At this stage of SA’s growth, Gaia’s focus on energy, transportation, water and sanitation development is more pertinent than ever, says CEO Prudence Lebina


When President Cyril Ramaphosa announced in September 2018 that the government’s plan to revitalise the economy would include prioritising infrastructure spending, Prudence Lebina, CEO of Gaia Infrastructure Capital, was delighted. ‘Implementation of the stimulus package implies more investment opportunities for Gaia, and an overall positive impact on the country through increased economic activity in the infrastructure and construction sectors, with resultant employment opportunities,’ says Lebina.

This is important for Gaia because it invests in Southern African operational and/or near operational large-scale energy, transportation, water and sanitation sector infrastructure assets, targeting a minimum of R50 million per investment. ‘We invest in assets through equity as well as other financial instruments, provided those meet Gaia’s minimum target investment return, which is CPI plus 6%,’ she says.

A further condition is that the asset must have visible environmental, social and governance policy appreciation, with acceptable third-party credit risk exposure. Gaia’s objective is to pursue value-adding management and directorship roles in the underlying assets to optimise its potential. The company targets long-term investors – those with an appetite for low-risk, uncorrelated and predictable, inflation-linked, long-term cash flows.

‘This model ideally suits the long-term savings industry because it provides opportunities to match their long-term liabilities,’ says Lebina. ‘Not only are we presenting large-scale infrastructure assets that they would not ordinarily have access to, but the investment case is rather attractive.’

The attractiveness comes from offering superior risk-adjusted returns; predictable, inflation-linked cash flows; low-risk, uncorrelated investment; and the diversified core infrastructure assets, for which cash flows can be forecast with a low margin of error.

A case in point is Dorper wind farm, a 98 MW project located near Molteno in the Eastern Cape. Gaia deployed R501 million of the R550 million capital that was raised when it listed in November 2015 on the JSE’s Main Board as a special purpose acquisition company (SPAC). ‘After completing the acquisition of an effective, see-through economic interest of 25.2% of Dorper, Gaia transferred to the investment services sector of the JSE in January 2017,’ according to Lebina.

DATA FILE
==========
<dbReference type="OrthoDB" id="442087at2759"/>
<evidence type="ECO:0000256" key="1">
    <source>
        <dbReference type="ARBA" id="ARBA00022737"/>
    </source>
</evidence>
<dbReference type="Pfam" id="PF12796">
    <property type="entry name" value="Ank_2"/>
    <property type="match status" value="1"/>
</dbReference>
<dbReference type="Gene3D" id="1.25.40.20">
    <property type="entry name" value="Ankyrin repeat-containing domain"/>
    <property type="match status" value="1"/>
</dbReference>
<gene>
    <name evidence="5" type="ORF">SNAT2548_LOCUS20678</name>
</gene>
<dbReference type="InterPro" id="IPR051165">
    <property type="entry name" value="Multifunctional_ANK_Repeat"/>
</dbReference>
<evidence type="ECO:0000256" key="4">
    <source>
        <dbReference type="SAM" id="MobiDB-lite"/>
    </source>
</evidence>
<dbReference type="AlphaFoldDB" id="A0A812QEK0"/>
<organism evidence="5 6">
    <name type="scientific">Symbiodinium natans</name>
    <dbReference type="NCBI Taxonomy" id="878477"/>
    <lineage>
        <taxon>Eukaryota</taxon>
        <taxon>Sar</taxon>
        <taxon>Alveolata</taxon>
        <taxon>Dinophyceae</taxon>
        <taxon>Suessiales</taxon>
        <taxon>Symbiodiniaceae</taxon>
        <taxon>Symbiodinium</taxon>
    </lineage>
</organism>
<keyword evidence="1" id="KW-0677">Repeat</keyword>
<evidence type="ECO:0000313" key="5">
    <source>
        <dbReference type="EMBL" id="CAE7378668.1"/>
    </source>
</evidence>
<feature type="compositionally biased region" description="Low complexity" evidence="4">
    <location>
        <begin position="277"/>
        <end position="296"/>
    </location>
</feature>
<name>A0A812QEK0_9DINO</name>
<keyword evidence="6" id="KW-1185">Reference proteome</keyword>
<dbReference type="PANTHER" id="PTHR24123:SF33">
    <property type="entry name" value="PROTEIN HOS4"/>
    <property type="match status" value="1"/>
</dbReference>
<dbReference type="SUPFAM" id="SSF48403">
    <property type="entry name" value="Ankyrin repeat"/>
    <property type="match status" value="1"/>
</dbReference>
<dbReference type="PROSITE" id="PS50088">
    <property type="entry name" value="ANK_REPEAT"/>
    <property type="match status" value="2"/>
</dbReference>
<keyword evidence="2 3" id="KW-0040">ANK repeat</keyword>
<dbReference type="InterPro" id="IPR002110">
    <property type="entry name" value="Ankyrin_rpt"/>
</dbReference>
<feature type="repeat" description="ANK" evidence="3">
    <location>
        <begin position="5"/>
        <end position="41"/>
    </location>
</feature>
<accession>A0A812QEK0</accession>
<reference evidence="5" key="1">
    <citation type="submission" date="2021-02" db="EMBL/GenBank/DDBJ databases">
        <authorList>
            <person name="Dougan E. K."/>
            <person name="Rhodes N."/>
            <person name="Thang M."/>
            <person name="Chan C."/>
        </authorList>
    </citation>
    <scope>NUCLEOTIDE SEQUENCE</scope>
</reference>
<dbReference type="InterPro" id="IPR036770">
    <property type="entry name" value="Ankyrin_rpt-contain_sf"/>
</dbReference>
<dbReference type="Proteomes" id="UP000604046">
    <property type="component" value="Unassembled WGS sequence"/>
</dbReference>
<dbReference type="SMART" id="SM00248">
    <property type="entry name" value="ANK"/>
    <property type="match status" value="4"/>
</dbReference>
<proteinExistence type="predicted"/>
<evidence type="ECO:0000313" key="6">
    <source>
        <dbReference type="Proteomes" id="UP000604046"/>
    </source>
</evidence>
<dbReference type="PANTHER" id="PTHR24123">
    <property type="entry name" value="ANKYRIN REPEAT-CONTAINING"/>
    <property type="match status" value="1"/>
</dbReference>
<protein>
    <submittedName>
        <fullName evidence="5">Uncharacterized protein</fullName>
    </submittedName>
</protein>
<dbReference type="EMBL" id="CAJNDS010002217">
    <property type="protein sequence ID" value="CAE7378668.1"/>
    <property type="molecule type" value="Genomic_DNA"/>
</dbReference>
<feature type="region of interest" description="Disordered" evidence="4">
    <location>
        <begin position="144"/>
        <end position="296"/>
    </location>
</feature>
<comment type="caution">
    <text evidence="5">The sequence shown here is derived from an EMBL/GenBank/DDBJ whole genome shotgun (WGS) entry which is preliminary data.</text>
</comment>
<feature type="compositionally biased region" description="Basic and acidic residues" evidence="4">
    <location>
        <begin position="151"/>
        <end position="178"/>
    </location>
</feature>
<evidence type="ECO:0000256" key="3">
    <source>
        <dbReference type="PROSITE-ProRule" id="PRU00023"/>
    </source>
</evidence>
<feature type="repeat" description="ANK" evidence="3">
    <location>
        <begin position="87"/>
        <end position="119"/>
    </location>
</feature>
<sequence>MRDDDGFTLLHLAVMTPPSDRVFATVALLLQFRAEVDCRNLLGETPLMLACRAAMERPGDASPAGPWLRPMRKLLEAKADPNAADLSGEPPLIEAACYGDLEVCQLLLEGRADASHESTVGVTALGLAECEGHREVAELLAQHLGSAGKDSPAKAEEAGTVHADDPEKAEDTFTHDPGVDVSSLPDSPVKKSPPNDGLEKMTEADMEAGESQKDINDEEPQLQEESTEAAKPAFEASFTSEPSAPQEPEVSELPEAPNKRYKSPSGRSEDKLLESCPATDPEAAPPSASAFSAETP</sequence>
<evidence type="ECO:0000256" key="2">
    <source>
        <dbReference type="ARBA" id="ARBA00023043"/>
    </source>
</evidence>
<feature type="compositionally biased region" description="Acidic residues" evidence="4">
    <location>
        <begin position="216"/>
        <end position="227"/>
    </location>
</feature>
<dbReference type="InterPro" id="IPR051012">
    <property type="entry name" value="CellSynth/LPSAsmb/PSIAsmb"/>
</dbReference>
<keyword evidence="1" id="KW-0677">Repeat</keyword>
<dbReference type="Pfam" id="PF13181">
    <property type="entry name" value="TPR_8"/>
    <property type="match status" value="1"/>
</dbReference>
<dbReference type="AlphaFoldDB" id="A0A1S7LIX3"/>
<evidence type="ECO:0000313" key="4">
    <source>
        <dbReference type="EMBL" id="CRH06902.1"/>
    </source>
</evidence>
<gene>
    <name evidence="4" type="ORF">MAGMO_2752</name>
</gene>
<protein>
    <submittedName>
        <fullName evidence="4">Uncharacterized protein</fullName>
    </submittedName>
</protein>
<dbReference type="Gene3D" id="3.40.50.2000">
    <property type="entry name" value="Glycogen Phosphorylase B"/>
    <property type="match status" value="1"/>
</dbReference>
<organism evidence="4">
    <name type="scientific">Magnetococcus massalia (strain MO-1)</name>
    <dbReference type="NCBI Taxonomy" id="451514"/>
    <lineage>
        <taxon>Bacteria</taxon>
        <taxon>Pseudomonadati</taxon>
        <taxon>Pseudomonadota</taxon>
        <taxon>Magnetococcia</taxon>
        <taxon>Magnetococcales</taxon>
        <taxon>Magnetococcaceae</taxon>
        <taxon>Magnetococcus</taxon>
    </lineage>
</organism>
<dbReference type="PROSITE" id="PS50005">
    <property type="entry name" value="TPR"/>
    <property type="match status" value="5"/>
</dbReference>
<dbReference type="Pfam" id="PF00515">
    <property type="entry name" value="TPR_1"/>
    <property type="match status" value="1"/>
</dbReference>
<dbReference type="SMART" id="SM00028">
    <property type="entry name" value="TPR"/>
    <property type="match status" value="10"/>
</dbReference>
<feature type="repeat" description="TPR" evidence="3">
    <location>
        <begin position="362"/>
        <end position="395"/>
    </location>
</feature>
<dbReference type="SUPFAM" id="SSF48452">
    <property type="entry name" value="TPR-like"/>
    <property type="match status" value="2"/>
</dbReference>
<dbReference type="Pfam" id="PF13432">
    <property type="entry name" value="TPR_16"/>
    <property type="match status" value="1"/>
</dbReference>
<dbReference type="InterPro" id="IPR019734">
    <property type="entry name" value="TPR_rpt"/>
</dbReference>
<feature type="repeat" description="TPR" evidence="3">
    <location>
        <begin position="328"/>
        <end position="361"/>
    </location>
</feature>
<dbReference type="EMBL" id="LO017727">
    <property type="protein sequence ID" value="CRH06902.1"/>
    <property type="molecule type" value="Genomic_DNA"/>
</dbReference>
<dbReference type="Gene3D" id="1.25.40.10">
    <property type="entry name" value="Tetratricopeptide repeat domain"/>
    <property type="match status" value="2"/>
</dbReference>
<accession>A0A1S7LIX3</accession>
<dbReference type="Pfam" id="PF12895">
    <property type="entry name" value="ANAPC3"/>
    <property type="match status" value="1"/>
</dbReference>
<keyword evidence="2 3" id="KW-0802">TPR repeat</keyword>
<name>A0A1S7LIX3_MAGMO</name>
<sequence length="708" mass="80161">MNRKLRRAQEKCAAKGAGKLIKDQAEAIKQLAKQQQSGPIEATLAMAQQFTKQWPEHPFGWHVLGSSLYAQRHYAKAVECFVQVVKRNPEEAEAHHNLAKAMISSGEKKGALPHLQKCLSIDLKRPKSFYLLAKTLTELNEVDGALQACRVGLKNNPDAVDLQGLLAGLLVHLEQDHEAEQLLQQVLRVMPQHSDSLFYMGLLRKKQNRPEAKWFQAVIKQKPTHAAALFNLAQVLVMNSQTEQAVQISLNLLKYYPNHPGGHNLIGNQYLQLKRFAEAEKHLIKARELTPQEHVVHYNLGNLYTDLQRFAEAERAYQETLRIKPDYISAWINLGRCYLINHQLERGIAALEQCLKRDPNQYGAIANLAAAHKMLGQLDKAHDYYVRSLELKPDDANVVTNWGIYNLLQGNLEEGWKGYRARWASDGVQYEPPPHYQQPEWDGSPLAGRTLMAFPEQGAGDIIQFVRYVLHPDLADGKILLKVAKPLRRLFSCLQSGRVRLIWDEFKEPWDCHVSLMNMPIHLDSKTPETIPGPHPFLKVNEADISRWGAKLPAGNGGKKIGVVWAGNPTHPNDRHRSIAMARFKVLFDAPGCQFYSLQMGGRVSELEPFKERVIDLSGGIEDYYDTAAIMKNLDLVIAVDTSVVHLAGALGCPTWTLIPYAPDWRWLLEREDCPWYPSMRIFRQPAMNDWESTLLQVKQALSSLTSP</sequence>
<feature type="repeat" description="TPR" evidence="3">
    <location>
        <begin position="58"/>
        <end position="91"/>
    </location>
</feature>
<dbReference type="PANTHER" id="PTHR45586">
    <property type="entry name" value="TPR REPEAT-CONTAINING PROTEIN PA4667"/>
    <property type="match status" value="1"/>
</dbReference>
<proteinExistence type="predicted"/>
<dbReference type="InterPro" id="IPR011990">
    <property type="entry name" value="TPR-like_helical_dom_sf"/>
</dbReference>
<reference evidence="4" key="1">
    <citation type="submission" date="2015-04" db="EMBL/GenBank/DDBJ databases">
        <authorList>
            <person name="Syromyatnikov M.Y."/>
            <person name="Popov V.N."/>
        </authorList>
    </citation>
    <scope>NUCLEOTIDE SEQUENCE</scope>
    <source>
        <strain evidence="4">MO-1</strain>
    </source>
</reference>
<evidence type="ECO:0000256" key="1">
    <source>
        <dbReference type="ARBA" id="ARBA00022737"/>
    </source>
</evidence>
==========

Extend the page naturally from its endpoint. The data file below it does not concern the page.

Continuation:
A second acquisition in September last year of Noblesfontein wind farm sweetens the pot. To secure a 20% effective interest in the 73.8 MW wind farm, located between the Northern Cape towns of Three Sisters and Victoria West, Gaia obtained funding of R188 million from RMB Investments and Advisory (RMBIA) through the issuance of preference shares to RMBIA.

Dorper and Noblesfontein, which were both part of the first round of the Renewable Energy Independent Power Producer Procurement [REIPPP] programme, have a 20-year power purchase agreement with Eskom that has a CPI-indexed tariff, she says. ‘Despite Eskom performance and market views on this state-owned entity and the REIPPP impacting on Gaia, our primary focus is the secondary infrastructure market, which is not dependent on whether new projects are developed. We recently secured an attractive R1.7 billion exclusive investment pipeline in the secondary market, despite increased competition for high-quality assets that have a direct impact on pricing for such assets.’

Company growth is being affected by delays in capital raising, which Lebina says has an effect on a secure exclusive investment pipeline. Gaia has an option to acquire minority interests in three solar assets through its investment in a SPAC, Gaia RE 1. Thus, the concerns are hopefully temporary, given that Gaia intends to play a crucial role in facilitating access to the projects that Ramaphosa suggested would be forthcoming, and especially those that are in support of the nation’s development goals, as envisaged in the NDP.

For its 2017 financial year, Gaia paid a dividend of 63.5 cents per share (R25 million) to its shareholders. ‘This was increased by inflation to return 66.9 cents per share – or R37 million – in the 2018 financial year. Our board’s aim is to pay a consistent and stable dividend linked at a minimum to inflation.’

Gaia undertakes a comprehensive evaluation of projects to assure its investors that, beyond its strong technical, engineering and management background, the infrastructure projects it presents are value-adding assets. ‘All opportunities are evaluated against the shareholder-approved investment policy/criteria. A disciplined investment process from deal initiation to closure is followed by Gaia’s externalised management company,’ says Lebina.

‘Identified investments are analysed in detail and all information is independently verified through thorough due diligence and various deal structure mechanisms, which are considered by an investment committee before being presented to the board of directors for a final decision.

‘Although infrastructure is a new asset class in South Africa, more insight is being shared with the market. We are confident that the equity capital market will recognise just how positive an impact this asset class can have on a portfolio.’

By Kerry Dimmer